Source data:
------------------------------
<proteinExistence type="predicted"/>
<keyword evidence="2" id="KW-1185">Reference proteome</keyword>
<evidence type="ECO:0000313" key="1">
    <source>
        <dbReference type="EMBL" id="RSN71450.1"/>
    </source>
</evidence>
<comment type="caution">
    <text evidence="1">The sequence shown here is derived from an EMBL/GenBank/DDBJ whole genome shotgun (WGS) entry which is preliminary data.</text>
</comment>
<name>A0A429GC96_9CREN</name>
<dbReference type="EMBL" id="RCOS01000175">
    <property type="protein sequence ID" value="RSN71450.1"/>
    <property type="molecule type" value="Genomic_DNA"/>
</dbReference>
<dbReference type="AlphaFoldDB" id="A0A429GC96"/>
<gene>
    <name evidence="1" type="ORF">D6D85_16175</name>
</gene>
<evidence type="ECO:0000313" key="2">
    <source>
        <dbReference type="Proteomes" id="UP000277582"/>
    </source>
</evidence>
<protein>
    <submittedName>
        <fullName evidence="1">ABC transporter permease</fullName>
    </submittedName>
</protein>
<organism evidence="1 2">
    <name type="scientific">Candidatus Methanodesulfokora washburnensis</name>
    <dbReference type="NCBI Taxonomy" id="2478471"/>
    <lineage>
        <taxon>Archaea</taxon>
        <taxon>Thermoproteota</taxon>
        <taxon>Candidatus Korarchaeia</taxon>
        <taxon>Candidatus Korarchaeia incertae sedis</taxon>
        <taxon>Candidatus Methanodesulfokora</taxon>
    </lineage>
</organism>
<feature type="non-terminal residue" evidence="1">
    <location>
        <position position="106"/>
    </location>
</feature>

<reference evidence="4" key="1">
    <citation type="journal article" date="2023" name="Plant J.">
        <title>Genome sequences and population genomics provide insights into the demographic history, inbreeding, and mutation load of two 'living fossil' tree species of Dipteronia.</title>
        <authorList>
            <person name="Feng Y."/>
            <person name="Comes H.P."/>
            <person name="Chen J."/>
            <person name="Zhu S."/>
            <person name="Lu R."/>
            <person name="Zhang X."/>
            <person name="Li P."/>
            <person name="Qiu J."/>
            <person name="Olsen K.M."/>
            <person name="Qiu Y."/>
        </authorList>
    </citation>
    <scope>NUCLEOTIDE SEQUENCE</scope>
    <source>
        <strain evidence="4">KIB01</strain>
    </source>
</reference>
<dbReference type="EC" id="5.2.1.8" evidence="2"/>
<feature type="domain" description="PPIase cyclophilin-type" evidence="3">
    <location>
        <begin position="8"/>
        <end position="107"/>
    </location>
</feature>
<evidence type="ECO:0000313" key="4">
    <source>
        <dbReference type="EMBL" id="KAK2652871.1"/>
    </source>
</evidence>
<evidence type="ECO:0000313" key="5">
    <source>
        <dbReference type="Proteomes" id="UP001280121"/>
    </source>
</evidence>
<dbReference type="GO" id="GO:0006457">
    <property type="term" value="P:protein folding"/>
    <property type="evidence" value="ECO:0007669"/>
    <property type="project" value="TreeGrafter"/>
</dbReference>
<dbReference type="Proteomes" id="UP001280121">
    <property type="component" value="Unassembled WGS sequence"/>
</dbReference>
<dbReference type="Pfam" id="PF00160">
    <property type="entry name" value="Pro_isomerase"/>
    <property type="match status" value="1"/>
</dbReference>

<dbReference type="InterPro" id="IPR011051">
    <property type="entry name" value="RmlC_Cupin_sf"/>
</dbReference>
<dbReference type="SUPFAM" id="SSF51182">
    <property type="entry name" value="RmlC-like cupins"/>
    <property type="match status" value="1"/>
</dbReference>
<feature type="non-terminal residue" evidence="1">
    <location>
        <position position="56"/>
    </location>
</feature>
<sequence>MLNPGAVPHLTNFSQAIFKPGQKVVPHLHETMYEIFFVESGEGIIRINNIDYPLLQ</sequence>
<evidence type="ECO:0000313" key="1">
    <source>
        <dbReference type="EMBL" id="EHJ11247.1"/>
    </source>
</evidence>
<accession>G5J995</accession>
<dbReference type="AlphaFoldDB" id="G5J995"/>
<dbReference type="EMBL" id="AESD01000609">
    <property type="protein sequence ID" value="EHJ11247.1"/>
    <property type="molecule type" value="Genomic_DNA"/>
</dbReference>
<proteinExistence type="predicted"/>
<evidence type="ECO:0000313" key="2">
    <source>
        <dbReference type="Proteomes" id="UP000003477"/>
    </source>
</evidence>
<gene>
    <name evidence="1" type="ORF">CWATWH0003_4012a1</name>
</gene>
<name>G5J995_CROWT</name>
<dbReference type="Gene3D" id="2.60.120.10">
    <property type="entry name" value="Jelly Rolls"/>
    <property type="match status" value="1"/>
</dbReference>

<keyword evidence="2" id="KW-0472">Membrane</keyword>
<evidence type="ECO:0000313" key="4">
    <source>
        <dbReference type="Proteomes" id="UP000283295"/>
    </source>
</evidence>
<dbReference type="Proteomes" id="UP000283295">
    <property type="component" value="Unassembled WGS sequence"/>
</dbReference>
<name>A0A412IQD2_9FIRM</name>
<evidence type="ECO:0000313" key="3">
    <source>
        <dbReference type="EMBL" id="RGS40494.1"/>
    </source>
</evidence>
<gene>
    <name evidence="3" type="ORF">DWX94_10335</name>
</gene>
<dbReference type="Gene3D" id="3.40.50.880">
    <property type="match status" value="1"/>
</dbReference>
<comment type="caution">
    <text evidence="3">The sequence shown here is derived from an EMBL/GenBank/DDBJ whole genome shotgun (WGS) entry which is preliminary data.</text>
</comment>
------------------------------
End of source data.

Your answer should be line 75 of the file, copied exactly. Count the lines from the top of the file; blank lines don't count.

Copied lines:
    <source>